1. At the time of proposal, assess the potential of the subrecipient for programmatic,
financial, and administrative suitability.

2. Evaluate each subrecipient’s risk of noncompliance prior to executing a sub-award. In
doing so, the District will assess the subrecipient’s:

a) Prior experience with the same or similar sub-awards.

b) Results of previous audits and single audit (if applicable).

c) New personnel or new or substantially changed systems.

d) The extent and results of Federal awarding agency monitoring.

3. Confirm the statement of work and review any non-standard terms and conditions of the
sub-award during the negotiation process.

4. Monitor financial and programmatic progress and ability of the subrecipient to meet
objectives of the sub-award. To facilitate this review, subrecipients are required to submit
sufficient invoice detail and a progress report. The District project managers will
encourage subrecipients to submit regular invoices.

5. Invoices and progress reports will be date stamped upon receipt if received in hard copy.
A record of the date of receipt will be maintained for those invoices sent electronically.

6. In conducting regular oversight and monitoring, the District project managers will:

a) Verify invoices that include progress reports.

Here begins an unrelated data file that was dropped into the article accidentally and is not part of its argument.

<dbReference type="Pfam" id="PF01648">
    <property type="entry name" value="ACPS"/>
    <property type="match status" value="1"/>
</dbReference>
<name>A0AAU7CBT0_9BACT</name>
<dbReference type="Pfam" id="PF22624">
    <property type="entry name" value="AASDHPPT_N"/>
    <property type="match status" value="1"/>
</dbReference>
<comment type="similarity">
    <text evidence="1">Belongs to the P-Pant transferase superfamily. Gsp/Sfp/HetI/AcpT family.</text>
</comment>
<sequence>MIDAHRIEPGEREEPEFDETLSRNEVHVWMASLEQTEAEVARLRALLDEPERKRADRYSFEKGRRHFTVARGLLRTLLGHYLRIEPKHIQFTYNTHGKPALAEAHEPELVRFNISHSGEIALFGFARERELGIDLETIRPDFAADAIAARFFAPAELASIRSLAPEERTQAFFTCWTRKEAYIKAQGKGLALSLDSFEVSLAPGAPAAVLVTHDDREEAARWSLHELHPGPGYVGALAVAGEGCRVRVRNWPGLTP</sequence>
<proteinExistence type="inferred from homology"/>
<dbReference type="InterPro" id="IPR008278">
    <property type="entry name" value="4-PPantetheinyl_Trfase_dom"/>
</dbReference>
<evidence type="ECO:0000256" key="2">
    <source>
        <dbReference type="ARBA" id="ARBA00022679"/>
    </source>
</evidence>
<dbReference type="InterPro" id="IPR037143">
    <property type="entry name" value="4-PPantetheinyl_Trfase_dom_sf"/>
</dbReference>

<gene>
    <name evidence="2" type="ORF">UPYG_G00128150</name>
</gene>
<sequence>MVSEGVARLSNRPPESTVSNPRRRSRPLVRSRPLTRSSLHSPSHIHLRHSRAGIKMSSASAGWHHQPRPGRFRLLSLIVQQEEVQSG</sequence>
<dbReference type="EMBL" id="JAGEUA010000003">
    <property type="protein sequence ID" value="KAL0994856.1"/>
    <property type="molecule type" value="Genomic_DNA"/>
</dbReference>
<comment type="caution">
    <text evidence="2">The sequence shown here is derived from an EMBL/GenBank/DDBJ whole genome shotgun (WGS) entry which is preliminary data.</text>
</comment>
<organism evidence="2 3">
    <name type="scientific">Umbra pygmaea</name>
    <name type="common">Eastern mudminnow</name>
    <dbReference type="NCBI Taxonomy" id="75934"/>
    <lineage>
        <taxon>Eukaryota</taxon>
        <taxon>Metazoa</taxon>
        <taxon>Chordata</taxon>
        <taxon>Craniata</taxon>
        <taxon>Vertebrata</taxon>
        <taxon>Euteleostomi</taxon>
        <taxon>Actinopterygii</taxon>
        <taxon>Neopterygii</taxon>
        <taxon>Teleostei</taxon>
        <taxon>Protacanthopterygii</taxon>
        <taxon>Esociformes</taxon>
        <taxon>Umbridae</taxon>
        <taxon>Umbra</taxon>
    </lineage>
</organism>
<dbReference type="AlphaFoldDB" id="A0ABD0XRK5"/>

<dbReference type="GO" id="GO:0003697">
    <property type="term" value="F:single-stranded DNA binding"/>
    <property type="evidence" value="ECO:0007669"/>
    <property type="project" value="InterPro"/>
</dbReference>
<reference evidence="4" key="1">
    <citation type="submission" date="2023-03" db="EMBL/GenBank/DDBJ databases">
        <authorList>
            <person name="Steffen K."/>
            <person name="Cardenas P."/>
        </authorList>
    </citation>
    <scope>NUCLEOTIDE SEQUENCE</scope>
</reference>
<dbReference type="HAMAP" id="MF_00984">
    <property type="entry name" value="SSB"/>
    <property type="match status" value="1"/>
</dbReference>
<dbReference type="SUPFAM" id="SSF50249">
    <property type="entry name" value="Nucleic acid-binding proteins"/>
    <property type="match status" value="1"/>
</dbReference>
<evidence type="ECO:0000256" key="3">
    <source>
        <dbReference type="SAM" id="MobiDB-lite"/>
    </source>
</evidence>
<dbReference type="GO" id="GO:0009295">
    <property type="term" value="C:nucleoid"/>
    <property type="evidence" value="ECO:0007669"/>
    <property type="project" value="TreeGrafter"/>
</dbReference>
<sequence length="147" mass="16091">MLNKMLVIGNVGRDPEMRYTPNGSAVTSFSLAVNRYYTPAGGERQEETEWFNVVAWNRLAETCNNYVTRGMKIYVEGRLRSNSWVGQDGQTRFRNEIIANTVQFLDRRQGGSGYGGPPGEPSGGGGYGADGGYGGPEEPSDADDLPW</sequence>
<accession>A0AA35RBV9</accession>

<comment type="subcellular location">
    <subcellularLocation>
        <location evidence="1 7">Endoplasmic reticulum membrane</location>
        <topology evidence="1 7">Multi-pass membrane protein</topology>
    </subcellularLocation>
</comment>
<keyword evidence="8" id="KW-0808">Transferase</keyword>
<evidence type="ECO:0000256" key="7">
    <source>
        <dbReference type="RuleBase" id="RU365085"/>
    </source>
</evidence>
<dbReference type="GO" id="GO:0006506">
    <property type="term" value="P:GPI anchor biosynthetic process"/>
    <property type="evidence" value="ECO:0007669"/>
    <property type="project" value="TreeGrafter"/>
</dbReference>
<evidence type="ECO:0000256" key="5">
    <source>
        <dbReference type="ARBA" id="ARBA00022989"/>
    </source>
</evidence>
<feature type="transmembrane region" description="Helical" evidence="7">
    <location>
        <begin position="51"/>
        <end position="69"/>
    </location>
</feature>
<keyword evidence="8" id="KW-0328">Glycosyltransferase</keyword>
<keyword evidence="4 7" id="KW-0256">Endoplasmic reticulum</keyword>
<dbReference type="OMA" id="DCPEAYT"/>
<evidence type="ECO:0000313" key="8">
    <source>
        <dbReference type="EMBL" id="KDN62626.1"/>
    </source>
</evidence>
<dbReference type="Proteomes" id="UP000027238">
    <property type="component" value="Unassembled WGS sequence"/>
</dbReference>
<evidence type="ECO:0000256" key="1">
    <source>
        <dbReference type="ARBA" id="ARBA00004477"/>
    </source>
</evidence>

b) Review progress reports to ensure project is progressing appropriately and on

c) Compare invoice to agreement budget to ensure eligibility of costs and that
costs do not exceed budget.

d) Review invoice to ensure supporting documentation is included and invoices
costs are within the scope of work for the projects being invoiced.

e) Obtain report, certification and supporting documentation of local (non-federal)
/in-kind match work from the subrecipient.

f) Review subrecipient match tasks for eligibility.

g) Initial the progress report and invoice confirming review and approval prior to

h) Raise any concerns to the Superintendent and/or his/her designee.

7. The Superintendent and/or his/her designee, upon recommendation from the project’s
manager, will approve the invoice payment and will initial invoices confirming review and
approval prior to payment.

8. Payments will be withheld from subrecipients for the following reasons:

a) Insufficient detail to support the costs billed;

b) Unallowable costs;

c) Ineligible costs; and/or